I thought that I would finally bit the bullet and make a whiteboard. I made a bunch of them in college for my fraternity, so that we could do our engineering homework. But all of those were frameless and 4' x 8'.
In my current house, I don't have that kind of free wall space, so I need it a bit smaller.
Not being one to waste materials. Out of one 4' x 8' sheet of melamine coated hardboard I can get three 32" x 48" whiteboards. So lets get to work.
Step 1: Gather Tools and Materials
What you'll need is the following materials:
qty description price
3___1"x4"x8' standard pine board_____~$1.54 each
1___4'x8' sheet of tileboard (melamine finished hardboard)____~$9.93
24___1.25" long course pocket screws
1___bottle of wood glue
picture hanging hardware
power miter saw
Sandpaper or an Random Orbit Sander
Pocket Screw jig
12" Quick Grip Clamp
2-5' pipe clamps
Step 2: Start the Cutting
First cut up the tileboard to size, you can either use a tablesaw, handsaw, or a circular saw. I ended up using a circular saw, since cutting it on the tablesaw would be unruly for me. Plus it was raining, so I needed to do it quick. Basically cut every 32 inches on the long side of the panel, so that you'll end up with three panels that are 32"x48".
Next is time to cut up the frame material. The first cut is to rough length, so crosscut the 8' board into a 3' piece and a 5' piece. The second cut is to rip the two pieces in half, so that you have all four pieces of the frame. Since the 1"x4" is really 3/4"x3 1/2", when you rip it in half it won't be 1 3/4" but more like 1 5/8, or maybe even smaller. It really depends on the kerf of the rip blade you are using, more then likely it will be 1/8". So make sure to adjust your measurements.
TIP: Cut all the pieces before resetting the fence.
Step 3: Grooves
This is where the table saw does the heavy lifting, in cutting the groove in the frame pieces. In setting up the table saw for this cut, it helps to have a 1/4" drill bit for setting the blade height and fence. You want the height of the blade to be just a little bit over 1/4", just to compensate for any waviness in cutting the tileboard to size. While for the fence, try to set the fence as close to a 1/4" from the right side of the blade to the fence. My thinking behind setting the fence a 1/4" is that I only want a small reveal on the front side, while trying to keep it as professional looking as possible.
The kerf on my rip blade is a 1/8" and the tileboard is 1/8" so it should be a nice and snug fit.
After cutting all the groves in the frame members. Sand them all down, and try to knock down all the corners slightly. Just to prevent splinters.
Step 4: Mark to Length
This is where you're not going to like me, in that I'm not going to give you lengths for the frame pieces. Because you can do the frame two different ways, you can have the short pieces inside the long ones(which is what I did), or the long pieces inside the short pieces. Also if there is one thing that I have learned doing trim work, that is don't measure, but mark the piece that needs to be trimmed instead. Because the numbers will always trick you.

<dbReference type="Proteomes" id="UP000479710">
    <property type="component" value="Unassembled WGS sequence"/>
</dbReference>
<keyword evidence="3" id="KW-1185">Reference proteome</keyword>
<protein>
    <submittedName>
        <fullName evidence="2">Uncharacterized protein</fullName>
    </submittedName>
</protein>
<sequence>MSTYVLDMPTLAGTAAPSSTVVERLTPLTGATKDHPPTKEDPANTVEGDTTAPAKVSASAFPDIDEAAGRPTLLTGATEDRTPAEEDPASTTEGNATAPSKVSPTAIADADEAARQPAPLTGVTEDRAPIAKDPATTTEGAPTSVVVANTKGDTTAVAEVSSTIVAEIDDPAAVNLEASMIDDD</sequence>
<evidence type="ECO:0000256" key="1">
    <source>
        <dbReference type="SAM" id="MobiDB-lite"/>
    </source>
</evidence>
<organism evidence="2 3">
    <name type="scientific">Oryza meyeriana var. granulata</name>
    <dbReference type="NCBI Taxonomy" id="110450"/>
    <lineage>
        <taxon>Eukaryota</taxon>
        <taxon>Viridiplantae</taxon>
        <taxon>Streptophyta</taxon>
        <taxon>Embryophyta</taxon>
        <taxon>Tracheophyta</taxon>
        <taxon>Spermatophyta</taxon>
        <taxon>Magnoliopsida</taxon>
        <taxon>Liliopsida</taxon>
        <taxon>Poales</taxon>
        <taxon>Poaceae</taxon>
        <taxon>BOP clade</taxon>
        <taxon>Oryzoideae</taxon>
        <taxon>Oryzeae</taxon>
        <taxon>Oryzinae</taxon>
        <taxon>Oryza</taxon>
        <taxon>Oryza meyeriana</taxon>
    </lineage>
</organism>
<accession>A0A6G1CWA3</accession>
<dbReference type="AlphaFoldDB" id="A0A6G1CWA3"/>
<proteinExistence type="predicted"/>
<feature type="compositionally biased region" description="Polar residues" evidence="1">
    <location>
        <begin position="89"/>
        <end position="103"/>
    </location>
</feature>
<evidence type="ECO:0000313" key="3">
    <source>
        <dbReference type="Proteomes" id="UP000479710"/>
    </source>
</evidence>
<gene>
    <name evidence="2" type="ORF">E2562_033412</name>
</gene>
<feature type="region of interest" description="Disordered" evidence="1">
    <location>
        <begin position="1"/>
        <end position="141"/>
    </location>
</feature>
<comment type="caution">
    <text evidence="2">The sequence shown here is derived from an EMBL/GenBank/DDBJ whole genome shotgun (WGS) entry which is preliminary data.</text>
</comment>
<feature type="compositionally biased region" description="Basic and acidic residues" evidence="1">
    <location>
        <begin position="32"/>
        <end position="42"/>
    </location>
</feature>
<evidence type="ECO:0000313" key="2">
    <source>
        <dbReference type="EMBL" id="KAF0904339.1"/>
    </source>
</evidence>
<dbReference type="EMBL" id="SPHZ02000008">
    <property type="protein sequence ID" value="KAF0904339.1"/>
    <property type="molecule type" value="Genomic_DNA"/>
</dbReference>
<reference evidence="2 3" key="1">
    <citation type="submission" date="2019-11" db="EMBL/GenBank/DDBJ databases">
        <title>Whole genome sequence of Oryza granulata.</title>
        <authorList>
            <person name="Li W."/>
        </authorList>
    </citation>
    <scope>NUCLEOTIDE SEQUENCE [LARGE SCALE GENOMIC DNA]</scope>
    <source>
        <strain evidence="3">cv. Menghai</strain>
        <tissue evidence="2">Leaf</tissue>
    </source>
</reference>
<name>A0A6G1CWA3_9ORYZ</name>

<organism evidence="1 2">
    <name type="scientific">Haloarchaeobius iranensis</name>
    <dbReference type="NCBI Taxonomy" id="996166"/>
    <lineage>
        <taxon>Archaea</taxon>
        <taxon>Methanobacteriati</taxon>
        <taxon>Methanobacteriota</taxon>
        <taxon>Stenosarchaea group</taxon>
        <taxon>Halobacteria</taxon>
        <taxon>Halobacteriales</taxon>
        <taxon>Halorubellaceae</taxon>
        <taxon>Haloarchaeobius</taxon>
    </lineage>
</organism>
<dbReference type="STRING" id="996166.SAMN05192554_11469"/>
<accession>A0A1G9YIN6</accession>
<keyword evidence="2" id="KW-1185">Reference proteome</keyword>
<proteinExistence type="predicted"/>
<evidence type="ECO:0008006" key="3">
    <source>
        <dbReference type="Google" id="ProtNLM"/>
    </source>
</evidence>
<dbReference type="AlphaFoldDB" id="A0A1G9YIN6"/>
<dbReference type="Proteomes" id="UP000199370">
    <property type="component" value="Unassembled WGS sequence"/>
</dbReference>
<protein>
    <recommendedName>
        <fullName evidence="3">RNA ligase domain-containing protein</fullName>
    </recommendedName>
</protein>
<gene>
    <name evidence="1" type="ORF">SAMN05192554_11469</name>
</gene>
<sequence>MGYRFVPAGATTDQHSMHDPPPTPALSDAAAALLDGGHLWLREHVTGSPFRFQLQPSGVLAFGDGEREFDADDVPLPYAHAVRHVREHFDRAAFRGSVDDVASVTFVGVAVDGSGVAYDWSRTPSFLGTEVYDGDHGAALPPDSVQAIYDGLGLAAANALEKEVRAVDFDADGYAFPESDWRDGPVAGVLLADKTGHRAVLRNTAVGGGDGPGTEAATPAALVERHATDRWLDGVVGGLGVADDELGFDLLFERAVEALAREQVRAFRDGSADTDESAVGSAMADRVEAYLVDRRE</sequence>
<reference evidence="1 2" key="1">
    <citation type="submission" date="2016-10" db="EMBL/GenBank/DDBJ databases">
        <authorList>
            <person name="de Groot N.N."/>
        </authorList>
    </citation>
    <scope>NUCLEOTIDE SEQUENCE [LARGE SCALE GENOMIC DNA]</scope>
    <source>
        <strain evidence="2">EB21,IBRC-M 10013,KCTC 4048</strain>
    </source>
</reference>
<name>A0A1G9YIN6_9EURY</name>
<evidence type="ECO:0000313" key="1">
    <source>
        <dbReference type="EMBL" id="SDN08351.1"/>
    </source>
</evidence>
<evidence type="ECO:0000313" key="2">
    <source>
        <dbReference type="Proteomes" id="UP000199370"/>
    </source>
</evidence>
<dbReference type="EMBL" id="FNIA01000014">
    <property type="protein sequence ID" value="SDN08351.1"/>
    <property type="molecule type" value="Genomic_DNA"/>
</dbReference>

So here is how I did it.
1) Take a pieces of sand paper and sand all the edges of the tileboard, because the fit is very tight. And the frame piece will bind if you don't sand the tileboard. The tileboard should have the writing surface up.
2)Slide the two short pieces on each end, fat side of the grove down.
3)Take one of the long pieces and trim the end square.
4)Slide the long piece onto the tileboard and square it up in one corner.
5)At the other end of the long piece, mark for length on the outside of the frame.
6)repeat for the other long piece.
7)Now take the two scrap pieces and slide one into the normal frame position. And slide the other scrap piece to butt against the overhanging short frame.
8) Now mark the short frame on the inside. Cut to length and repeat on the other short piece.
Step 5: Pocket Screws
Now with the short frame pieces only.
On the fat side of the groove, drill out two pocket screw slots on each end of the piece.
Step 6: Glue and Screw
This is when you are going to need the pipe clamps to hold this mess together. Flip the tileboard over and slide on the long side frame pieces, fat side up. Take one of the short frame and apply glue on each end, and slide it on, fat side up. Then square up the corner, and put a pipe clamp on that end. Repeat on the other end. You may need to use a rubber mallet to make sure everything is even. When you are happy, drive home the pocket screws. Leave the whole thing in the clamps for at least an hour to drive.
Step 7: Hanging Hardware
I already had some hardware from a previous project. The brackets have spikes built in, but I added three 1/2" brads into each bracket just in case. For the wire I used 25lb steel picture wire. Now we can hang up this beauty.
Step 8: Enjoy
Now get to writing!